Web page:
How To Remove Water Stains On Wood Floors
Whether you have real wood floors or engineered wood flooring, you can look forward to great-looking, durable results in your home with hardwood products. But, as you may well be aware, prolonged exposure to water can cause extensive damage, from warping to unsightly stains.
These problems can sometimes arise, perhaps due to a leaky sink or a burst pipe. And it can be tricky when you’re not sure exactly how to tackle the issue.
Problems Excessive Water On Wood Floors Can Cause
When built-up moisture forces floors together, it can lead to ‘crowning’. Boards rise up in the middle, creating a kind of mound. Unfortunately, you may need to replace your wood floors to deal with this issue.
Colour loss is obviously an indication of staining. If you notice whitish circles, this may just be minor damage which a flooring specialist can easily put right. But if you see dark black stains, the water has penetrated the boards. The only options then are to remove the wood floor entirely or carry out major repairs.
This happens when your floor expands so that it becomes uneven on the edges – it’s basically the opposite of crowning. Again, it’s not a minor issue so you could be looking at a new floor.
This is rare, but it means the damage is so bad that individual floorboards stick out. It’s the most extreme type of water damage, and will almost certainly mean your whole floor will have to be taken up.
Questions To Ask Yourself First
To start with, you’ll need to consider a few key questions:
1) When did the damage happen?
Time is of the essence here. If the spillage occurred only a few hours ago, you may be able to clean it up with minimal lasting impact on the wood. But if you’ve been away and the liquid has perhaps had days to sit on the floor, and you’re seeing some of the issues mentioned above, or have spotted mould or nails coming away from the boards, you’re looking at something more serious requiring a professional flooring specialist.
2) How much time do I have?
If you have plenty of time to fix your wood floors, all well and good. But if, for example, you have a busy household with pets and children, you may want to sort out the problem more quickly, for their safety and to minimise potential further damage.
3) What type of water caused the damage?
Not all H₂O is created equal! You may not be aware, but there are various kinds of water. Clean or white water contains no harmful bacteria, and mostly comes from sinks, taps and baths or showers. It hasn’t been exposed to dirt or harmful chemicals. If you’re wondering about removing white water stains from wood floors, the good news is that with this kind of liquid you stand your best chance of being able to repair rather than replace your floor. Grey water, from a washing machine or dishwasher, is contaminated – seek specialist advice.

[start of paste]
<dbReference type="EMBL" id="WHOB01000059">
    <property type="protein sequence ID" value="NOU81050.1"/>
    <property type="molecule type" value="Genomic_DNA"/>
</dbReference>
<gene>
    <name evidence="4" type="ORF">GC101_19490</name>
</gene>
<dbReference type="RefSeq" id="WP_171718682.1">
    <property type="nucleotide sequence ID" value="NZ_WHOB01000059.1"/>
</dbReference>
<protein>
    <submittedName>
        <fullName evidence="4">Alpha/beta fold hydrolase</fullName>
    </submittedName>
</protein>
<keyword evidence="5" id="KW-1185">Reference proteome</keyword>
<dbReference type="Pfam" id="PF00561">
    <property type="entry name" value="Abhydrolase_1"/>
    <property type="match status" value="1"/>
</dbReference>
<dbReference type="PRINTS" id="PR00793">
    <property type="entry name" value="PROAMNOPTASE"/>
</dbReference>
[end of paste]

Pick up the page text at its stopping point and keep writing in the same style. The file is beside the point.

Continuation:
Meanwhile, black water inflicts the worst kind of damage, since it comes from contaminated sources like overflowing toilets, blocked sewage systems etc. and contains nasty bacteria. If you’re wondering how to remove black water stains from wood floors, unfortunately, again, you could be looking at a replacement model.
The final water type is saltwater, but unless you live near the coast, damage from this kind of water on hardwood floors is pretty rare.
If the water has infiltrated the wood finish but not the timber below, you may see some surface discolouring or ‘white stains’ which are fairly light. Whether you can shift them or not will depend on a number of things, from stain depth to wood finish type, but there are a few things you can try.
These include mineral oil plus mineral spirits, or the old trick of baking soda with water. Make your paste thick enough to coat the stain, yet wet enough to soak through the wooden floorboards below. With a soft cloth, rub the paste into the stain and leave it there for 24 hours. Wipe off anything left behind and buff up.
For these, you’ll need to remove the surface layer of the finish to remove the mark from the timber itself. These stains are usually darker in colour and shifting them is trickier and needs doing extremely carefully.
Techniques for tackling these marks include:
Sanding: Sand off the area around the stain without damaging the dry wood, rubbing with the grain. Next use steel wool to feather the edges so everything blends in. Clear the dust and then add coats of a matching wood finish such as lacquer or varnish before polishing to a shine.
Vinegar: Try this if sanding hasn’t worked. Dampen a soft sponge with vinegar and wipe several times if necessary, pausing for a few moments in between applications. Follow the last two steps mentioned above to complete.
Bleach: As a last resort, apply a light coating of a 50-50 chlorine bleach solution to the floor, wait a few hours and reapply. Once the mark is lighter, remove the excess with a damp cloth before wiping with white vinegar. Leave for two minutes or so and then wipe dry. Finally, complete the wood finish and polishing steps mentioned above.
At Basingstoke-based wood flooring specialist Creative Wood Floors, established in 1999, we’re committed to providing customers with the best possible advice. Talk to us whether you want to know how to remove black water stains from wood floors or anything else.
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